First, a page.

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I watched Jay's video last night and noticed he tossed out the rumor on Coffee Lake coming this year but it had no creditable weight to it so who knows what Intel is really doing. Between Jay, Linus, Paul, and some others, they all seem down on Intel's current strategy but praise having competition once again.
 

LunarMist

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I've almost entirely bad experiences with AMD. $5000 down the toilet in a matter of days. The only reason I'd even consider it would be if drivers were available for older OS.
Per core performance is more important than number of cores after a point.
If nothing else all these cores may press the sofware devs to improve the multithreaded performance.
 

Handruin

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What did AMD do to you that you lost $5000? Did you invest in their stock at a bad time? I wouldn't expect modern CPUs and motherboards to support older OSes. You may need to change your OS to get the support you want.
 

LunarMist

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One AMD board destroyed a $3K scanner and another had a hardware issue due to a crappy chipset.
Of course that was years ago, but it is not to be forgotten.
At the very least I think it is best to wait 3-6 months for the bugs to be worked out.
 

ddrueding

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AMD may have a better value proposition, but I don't think there is any chance of them having the absolute fastest solution. If they got within 30% of that I'd be impressed.
 

sechs

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AMD may have a better value proposition, but I don't think there is any chance of them having the absolute fastest solution. If they got within 30% of that I'd be impressed.
Aren't they already there now?

If I recall correctly, Zen's IPC is within 10% of Kaby Lake.
 

sedrosken

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Aren't they already there now?

If I recall correctly, Zen's IPC is within 10% of Kaby Lake.

It was my understanding that it was about on par with Haswell in terms of IPC, which is concerning as far as Intel is concerned because this means AMD is going to eat their lunch in a bad way.
 

Stereodude

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I guess Intel's spoonfeeding us 5-10% improvements with each generation for 6 generations since Sandy Bridge eventually gave AMD enough time to pretty much get caught up to them.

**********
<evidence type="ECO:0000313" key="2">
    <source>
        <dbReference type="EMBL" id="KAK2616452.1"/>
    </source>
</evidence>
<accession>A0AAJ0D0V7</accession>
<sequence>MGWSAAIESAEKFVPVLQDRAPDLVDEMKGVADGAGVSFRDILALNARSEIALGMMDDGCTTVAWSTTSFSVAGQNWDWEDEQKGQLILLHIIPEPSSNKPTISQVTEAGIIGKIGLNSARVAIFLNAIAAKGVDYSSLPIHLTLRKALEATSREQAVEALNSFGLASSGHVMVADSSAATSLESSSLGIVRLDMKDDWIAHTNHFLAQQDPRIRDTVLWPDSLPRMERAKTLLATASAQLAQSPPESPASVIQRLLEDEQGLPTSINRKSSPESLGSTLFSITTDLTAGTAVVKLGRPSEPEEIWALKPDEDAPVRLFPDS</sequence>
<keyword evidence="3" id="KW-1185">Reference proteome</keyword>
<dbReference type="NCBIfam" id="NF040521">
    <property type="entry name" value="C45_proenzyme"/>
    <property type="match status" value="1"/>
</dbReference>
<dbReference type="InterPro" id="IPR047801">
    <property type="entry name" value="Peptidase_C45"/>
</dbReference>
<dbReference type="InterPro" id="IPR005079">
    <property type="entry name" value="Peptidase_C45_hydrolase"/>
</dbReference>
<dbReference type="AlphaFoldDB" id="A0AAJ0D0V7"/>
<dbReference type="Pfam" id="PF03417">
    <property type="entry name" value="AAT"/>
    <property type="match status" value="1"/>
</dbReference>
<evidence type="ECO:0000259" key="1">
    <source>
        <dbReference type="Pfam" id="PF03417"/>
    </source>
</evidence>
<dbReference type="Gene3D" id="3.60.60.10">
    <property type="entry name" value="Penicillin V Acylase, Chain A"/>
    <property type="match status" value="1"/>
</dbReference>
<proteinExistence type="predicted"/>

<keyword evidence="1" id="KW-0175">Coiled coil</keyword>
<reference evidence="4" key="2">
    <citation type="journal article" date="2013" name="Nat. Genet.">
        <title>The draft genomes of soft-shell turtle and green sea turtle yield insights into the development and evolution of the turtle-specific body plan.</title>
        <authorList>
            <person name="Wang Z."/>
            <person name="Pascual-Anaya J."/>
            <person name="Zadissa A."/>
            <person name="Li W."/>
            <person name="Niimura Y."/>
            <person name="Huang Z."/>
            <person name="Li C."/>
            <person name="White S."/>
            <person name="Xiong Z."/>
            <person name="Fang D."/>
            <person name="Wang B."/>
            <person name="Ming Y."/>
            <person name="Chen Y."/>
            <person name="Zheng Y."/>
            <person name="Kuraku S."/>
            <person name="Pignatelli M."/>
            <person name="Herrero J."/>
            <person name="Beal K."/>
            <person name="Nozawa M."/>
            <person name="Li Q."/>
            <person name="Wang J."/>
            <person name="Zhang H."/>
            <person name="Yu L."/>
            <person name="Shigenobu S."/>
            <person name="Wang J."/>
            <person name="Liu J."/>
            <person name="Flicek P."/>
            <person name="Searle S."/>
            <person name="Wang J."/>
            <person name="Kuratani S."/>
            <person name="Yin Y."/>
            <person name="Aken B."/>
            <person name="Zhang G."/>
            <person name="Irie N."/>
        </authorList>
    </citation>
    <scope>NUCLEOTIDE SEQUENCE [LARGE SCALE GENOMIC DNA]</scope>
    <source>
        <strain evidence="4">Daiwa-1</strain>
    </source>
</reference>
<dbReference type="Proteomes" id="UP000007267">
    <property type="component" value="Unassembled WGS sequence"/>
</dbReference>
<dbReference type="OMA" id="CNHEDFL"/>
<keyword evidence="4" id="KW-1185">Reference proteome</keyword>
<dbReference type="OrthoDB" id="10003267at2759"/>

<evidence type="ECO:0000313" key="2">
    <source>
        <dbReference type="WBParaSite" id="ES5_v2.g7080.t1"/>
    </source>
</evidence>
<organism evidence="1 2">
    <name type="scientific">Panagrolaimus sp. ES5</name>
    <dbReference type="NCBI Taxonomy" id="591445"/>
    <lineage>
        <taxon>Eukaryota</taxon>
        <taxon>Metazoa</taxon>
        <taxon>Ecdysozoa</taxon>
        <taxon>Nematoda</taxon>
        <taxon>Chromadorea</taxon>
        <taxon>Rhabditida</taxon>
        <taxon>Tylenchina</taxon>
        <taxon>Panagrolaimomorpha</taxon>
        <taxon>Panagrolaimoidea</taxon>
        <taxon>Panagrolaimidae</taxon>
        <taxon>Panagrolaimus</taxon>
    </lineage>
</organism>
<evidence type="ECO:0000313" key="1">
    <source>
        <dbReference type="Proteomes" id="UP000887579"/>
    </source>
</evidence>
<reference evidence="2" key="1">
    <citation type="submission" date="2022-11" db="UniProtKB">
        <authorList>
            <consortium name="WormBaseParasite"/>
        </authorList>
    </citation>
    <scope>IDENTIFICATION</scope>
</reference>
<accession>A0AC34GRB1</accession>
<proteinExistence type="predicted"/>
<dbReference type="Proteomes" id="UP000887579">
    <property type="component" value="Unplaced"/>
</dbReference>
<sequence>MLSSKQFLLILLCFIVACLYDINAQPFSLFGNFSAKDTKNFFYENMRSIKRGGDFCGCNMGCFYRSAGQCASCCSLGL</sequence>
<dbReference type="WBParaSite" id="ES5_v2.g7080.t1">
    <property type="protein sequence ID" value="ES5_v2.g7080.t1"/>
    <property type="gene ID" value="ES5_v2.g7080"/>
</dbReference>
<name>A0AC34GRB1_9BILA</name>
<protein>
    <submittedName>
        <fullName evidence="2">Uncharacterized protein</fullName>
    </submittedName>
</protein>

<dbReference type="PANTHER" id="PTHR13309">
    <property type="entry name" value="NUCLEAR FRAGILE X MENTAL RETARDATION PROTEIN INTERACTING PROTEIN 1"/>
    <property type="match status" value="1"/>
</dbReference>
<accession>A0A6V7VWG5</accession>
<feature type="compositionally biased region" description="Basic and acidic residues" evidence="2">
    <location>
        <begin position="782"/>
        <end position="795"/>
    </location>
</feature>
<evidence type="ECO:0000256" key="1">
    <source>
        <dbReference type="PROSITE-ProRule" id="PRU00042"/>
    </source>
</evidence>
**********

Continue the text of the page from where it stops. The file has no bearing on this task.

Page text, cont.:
DrunkenBastard

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AMD may have a better value proposition, but I don't think there is any chance of them having the absolute fastest solution. If they got within 30% of that I'd be impressed.

With 60 PCI Express lanes on every sledgehammer, it will prob have the performance advantage with heavy I/O.
 

LunarMist

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The lack of PCIe lanes on the lesser i9 CPUs is a bit ridiculous. The 4x M.2 board alone is a big lanesuck. If the AMD is so good there should be reduced Intel prices eventually.
 

ddrueding

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I'm still waiting. Haven't even looked to check on availability yet. I'm thinking the boards released after the launch set will be worth waiting for (these certainly seemed rushed). Not necessarily second gen, but I won't be surprised if more boards from the majors show up in a month or two.
 

Handruin

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I would wait a bit also. When the X99 came out there was all different kinds of instability in the motherboards. Not that a second gen is needed but a more-stable BIOS/firmware would be desirable.
 

sechs

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Maybe Intel will figure out what their theory is on the platform?

I expect that AMD will beat them with Threadripper. We'll see if they execute.
 

sechs

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One thing that I've found confusing is that Intel appears to have stuck with large, monolithic dies for high core count processors. This makes them expensive.

With Epyc (and Threadripper, which is really just half of an Epyc processor), AMD is gluing pieces of silicon together with their Infinity Fabric. While, clearly, having all of the cores together on one die is superior, based on first looks, Infinity Fabric seems to scale. So, AMD just has to put four eight-core dies together to make a 32-core processor. This is going to greatly increase their yields and lower their costs.
 

ddrueding

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Good thing I built that absurdly-overkill WC loop. Might be time to implement the below-ambient elements to it. Still not time to buy, though.